Swedish death metal legends At The Gates’ 2014 comeback At War With Reality was solid enough, but it was a very safe effort, sticking perhaps too closely to their classic Slaughter Of The Soul blueprint. 2018’s To Drink From The Night Itself was better, marrying that anthemic Slaughter sound to the more twisted, experimental song structures of earlier records like With Fear I Kiss The Burning Darkness, but this new one is a different beast entirely. Easily the most adventurous, daring and surprising album they’ve released since reforming, The Nightmare Of Being feels like a whole new chapter for the band, expanding their trademark melodic riffage into more progressive and psychedelic pastures. The opening combo of ‘Spectre OF Extinction’ (featuring a scorching Andy LaRocque guest solo) and ‘The Paradox’ is great but only hints at the album’s overall scope, continuing the dark but stirring sound of To Drink but with a slightly more melancholic vibe. After this though, the record really broadens out, with the unexpectedly gorgeous ‘Garden Of Cyrus’ playing out like a late 70s King Crimson vista, even boasting a beautiful saxophone solo. ‘The Fall Of Time’ expertly blends these prog soundscapes into the band’s signature style, with windswept viola, cello, flute and tuba bleeding into sombre guitar licks and pounding Gothenburg death metal, whilst ‘Cosmic Pessimism’ keeps the band’s taut, driving riffing fully intact, but eases off on the distortion and binds it to a throbbing motorik beat as Lindberg opts for understated post punk misery instead of screeching catharsis. Despite all these curveballs, The Nightmare Of Being never feels like too wild of a leap for the band – there’s definitely a link here to the more intricately composed, labyrinthine pieces on their debut The Red In The Sky Is Ours, but imbued with an older, more world weary outlook. Even extra instrumentation like the aforementioned saxophone doesn’t seem too out of place when you consider the prominent use of violin on that first record. In a way, this album sort of feels like At The Gates coming full circle and reimagining the vision of the debut under a more modern lens. Either way, it’s definitely their best post-reunion album, and a bold addition to their discography that proves there’s still a lot of creative energy left in the band.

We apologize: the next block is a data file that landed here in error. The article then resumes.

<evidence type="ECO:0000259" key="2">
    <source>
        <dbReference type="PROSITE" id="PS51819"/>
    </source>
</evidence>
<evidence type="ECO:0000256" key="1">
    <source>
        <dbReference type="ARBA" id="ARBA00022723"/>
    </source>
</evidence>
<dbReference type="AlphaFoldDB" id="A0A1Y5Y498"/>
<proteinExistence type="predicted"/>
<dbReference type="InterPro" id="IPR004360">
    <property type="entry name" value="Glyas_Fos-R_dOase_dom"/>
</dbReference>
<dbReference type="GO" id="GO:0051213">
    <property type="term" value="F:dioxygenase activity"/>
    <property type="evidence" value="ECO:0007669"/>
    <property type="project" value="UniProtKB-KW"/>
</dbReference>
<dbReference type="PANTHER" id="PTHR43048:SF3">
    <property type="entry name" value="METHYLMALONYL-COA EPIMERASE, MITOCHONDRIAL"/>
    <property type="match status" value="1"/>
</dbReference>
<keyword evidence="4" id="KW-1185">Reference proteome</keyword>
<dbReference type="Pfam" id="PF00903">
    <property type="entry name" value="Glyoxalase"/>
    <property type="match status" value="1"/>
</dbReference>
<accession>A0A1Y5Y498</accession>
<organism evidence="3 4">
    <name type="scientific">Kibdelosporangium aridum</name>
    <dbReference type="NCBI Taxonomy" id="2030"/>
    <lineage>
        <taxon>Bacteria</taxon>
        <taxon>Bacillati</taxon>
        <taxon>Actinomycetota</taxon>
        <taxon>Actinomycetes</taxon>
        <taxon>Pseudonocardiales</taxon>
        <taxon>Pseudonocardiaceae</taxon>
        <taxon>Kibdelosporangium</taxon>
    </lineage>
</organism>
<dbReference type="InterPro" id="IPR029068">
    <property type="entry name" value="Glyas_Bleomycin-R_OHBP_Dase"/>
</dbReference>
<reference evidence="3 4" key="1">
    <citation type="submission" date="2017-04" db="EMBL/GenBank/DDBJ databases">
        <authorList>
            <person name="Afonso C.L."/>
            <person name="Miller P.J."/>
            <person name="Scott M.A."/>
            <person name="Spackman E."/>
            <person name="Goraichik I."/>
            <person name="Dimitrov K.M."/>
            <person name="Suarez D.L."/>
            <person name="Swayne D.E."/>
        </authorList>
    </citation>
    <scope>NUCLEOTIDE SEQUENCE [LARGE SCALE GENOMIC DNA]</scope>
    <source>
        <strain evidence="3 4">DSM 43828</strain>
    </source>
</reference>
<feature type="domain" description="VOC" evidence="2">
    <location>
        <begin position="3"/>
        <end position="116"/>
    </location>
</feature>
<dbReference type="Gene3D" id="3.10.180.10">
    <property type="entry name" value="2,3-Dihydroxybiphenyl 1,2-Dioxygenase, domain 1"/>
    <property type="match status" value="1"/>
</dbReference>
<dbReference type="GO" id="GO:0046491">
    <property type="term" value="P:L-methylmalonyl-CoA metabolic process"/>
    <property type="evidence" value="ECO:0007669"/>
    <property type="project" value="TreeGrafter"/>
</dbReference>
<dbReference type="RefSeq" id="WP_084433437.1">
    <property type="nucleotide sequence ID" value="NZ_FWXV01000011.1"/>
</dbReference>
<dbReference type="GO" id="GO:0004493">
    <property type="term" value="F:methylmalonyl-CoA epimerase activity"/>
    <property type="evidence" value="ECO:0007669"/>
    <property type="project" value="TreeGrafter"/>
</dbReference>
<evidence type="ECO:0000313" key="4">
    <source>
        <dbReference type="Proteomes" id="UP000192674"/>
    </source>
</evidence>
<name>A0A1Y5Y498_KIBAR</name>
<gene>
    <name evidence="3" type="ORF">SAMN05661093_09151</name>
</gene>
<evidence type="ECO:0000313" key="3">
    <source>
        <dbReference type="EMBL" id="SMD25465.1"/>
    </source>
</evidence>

Darkthrone - Eternal Hails……